Much to my surprise, I’ve found myself really enjoying the London Olympics. Having been mired in British cynicism ever since London won the bid many years ago, I guessed that this would be, at best, a mediocre games. Well, I’m glad to say that I was wrong. From the torch run that visited Ireland on the way to criss-crossing the U.K. to Danny Boyle’s spectacular, whimsical and multicultural opening ceremony, the build-up was pitch perfect: positive without being pompous or pretentious. Amazingly, the games themselves took that solid start and ran with it, converting even the most ardent sceptics.

The success that British Olympians have enjoyed in the past two weeks has helped a lot. I’ve been flicking between BBC and RTE for my coverage, and while the former’s constant mood of celebration has occasioned eye-rolling at times, there have been some spectacular moments at times, and the flood of golds have undoubtedly added to the party mood in London. Having considered going last year, I decided against it. A bad move, it seems. Every report I’ve heard has suggested that there’s been no better place to be this summer.

RTE has had a tougher time with its coverage – not having the resources of the BBC, it has more or less devoted one of its channels and much of its Internet resources to covering the massive array of events. The start of the games wasn’t easy for RTE either, with one Irish Olympian after another seeing their hopes of a medal slipping away before the final moments of their events. Thankfully, things seem to have come good at last, with the boxing team, led by the amazing Katie Taylor, now on course to take home a fistful of medals, together with a surprise bronze in the individual showjumping.

Those early struggles though, combined with British success, may have given rise to some suspicions that the Irish media has been deliberately avoiding giving much prominence to the British gold rush. Partly this might be down to the fact that anyone in Ireland who wants to know how the British team is doing can quickly find out by switching (as I’ve been doing) to the BBC. There’s always a small section of the population in Ireland though who’ll reject anything with the taint of Britishness. Whether that extends to the media, I can’t be sure, but I’m glad to say that I’ve only heard of a few examples of it. (About as many as I have of the British media trying to claim our more successful athletes.)

As for myself, despite the fact that I sit at two removes from any sense of Britishness (growing up in a Catholic, nationalist family in Northern Ireland, and living the most recent half of my life in Dublin), I love the fact that this Olympics is so close to home. The BBC has a lot to do with that: it was responsible for at least half of my cultural education, and I tend to prefer watching the Olympics on the BBC rather than RTE, for at least two reasons: no advertisments and a multiplicity of channels, meaning I can watch what I want, when I want.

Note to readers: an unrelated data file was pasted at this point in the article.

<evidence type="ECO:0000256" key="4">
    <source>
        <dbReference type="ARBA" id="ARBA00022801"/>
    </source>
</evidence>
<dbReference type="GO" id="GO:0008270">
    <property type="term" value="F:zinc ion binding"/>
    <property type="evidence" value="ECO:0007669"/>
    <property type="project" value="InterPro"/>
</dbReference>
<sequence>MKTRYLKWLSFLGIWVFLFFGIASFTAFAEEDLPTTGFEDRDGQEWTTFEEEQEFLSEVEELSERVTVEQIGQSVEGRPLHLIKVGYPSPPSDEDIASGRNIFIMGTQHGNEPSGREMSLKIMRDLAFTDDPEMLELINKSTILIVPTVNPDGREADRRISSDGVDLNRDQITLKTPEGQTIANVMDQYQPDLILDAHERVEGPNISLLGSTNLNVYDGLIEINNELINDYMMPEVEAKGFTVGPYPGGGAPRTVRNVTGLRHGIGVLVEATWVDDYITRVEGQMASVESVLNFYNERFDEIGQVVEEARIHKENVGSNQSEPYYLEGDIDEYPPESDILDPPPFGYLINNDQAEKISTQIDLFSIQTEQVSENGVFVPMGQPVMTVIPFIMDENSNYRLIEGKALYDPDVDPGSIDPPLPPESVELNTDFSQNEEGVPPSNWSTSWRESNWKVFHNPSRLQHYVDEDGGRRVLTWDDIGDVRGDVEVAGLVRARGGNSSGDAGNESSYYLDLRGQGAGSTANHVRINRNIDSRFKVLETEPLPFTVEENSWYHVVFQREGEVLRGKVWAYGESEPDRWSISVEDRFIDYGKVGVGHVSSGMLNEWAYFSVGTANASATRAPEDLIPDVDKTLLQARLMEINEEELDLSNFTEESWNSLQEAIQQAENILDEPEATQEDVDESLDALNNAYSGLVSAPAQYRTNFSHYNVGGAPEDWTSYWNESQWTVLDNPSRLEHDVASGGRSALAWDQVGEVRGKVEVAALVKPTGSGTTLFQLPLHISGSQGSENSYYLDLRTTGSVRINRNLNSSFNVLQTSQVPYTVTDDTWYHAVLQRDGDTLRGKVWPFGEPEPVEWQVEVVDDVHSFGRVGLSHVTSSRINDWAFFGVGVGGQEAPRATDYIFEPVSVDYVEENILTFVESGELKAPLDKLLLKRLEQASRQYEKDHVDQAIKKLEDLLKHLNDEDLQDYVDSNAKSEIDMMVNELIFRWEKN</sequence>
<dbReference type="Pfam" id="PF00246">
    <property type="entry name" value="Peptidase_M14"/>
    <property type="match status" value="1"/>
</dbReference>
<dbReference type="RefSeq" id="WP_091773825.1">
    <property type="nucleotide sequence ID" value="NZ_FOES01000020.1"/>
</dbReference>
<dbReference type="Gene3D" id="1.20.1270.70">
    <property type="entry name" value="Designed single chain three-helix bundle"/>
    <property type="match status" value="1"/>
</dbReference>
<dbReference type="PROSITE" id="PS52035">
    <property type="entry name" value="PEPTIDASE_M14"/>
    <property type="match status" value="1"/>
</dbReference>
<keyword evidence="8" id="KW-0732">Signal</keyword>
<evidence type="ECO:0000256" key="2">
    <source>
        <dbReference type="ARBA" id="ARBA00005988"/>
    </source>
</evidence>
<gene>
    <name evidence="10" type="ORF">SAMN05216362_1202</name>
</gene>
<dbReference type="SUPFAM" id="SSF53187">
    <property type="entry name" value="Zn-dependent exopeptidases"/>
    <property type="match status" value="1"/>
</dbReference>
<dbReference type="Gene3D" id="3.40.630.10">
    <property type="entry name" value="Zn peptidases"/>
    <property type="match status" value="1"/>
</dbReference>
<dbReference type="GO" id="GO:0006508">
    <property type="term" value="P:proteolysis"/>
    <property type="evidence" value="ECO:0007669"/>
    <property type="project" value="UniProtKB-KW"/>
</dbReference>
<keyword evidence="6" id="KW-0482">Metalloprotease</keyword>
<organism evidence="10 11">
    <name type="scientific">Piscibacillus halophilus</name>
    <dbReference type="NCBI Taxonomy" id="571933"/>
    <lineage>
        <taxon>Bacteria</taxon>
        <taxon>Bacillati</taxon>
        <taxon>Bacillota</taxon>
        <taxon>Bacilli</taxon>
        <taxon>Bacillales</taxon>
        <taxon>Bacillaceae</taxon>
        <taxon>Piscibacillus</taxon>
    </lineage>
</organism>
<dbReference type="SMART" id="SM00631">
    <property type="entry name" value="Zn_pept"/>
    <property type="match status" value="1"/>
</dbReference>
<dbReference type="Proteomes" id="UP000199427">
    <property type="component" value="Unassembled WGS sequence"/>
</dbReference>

I can live with the BBC presenters’ over-the-top praise of their athletes as they get swept up in Olympic fever, but when the time comes for coverage of Irish athletes, I’ll turn to RTE for all the details. If nothing else, there are gems in the RTE coverage too. Such as the wildly enthusiastic commentary on the basketball and Jimmy Magee dissolving into raptures every time an Irish boxer lands a punch or two. And when Katie Taylor and the rest of those who have trained for all of their lives for this moment get their just rewards, it won’t matter where my own heritage comes from: I’ll be cheering along with the rest.

A Sporting Digression

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Go to your happy place…

I started this trip just before the Rugby World Cup kicked off. Back then, there wasn’t a huge amount of hope for Irish glory, after a run of defeats in friendly games. However, as I managed to sneak Internet access across Asia, I heard about a string of victories instead: a hard-fought win over the U.S., an almighty upset against Australia, and a competent demolition of Russia. When I finally got to see them play, in a British pub in Los Angeles, I watched one of their most solid performances in years as they first ground down and then broke Italy to claim top spot in their qualifying group.

Then last night I watched the quarterfinal against Wales in Wellington. Ouch.

The immediate reaction among the pundits seemed to be that Ireland had played well but had come up against a superior Welsh side. True as far as it goes, but one suspects that the team won’t find much solace in that notion. There may not have been any disastrous performances on the Irish side, but the tactics employed didn’t make a massive amount of sense.

In the first half, apart from Shane Williams’ 3rd-minute try, Ireland seemed to be intent on keeping a Wales side who were dangerous with ball in hand from ever getting that ball. And it worked: Ireland looked by far the most likely team to score, threatening the Welsh line several times. You could argue that O’Gara should have kicked for goal a few more times, but he took the one kick that was a nailed-on certainty. Going in at half time 10-3 down but in control, what was needed was patience. Instead, the second half saw a reversion to bad habits.

Keith Earls sneaked in for a try early on, and O’Gara added the conversion to level the scores. However, with Ireland opting to kick and chase, rarely with any hope of challenging for the resulting ball, Wales had plenty of possession, and they were all too keen to use it. After Mike Phillips copied Earls with a try in the corner to put Wales ahead again, Ireland looked momentarily panicked and rushed, with the normally solid O’Driscoll and Healy making errors. In the end, another try put the result beyond reach, and all the pressure that Ireland applied went nowhere.

All credit to Wales for executing an intelligent plan with passion and determination, earning a deserved win. Ireland, though, will know that they could have done much better. For many in the team, it was their last shot at a World Cup, and to miss out at the quarterfinals again will hurt badly. It may not have been what those stalwarts deserved, but the sad thing about sport is that what you get is not so much what you deserve as what you earn.

(Oh, and I’m not going to comment on England getting dumped out by the perennially surprising French other than to say that the All Blacks will be none too happy to see their regular World Cup nemeses showing signs of life once more…)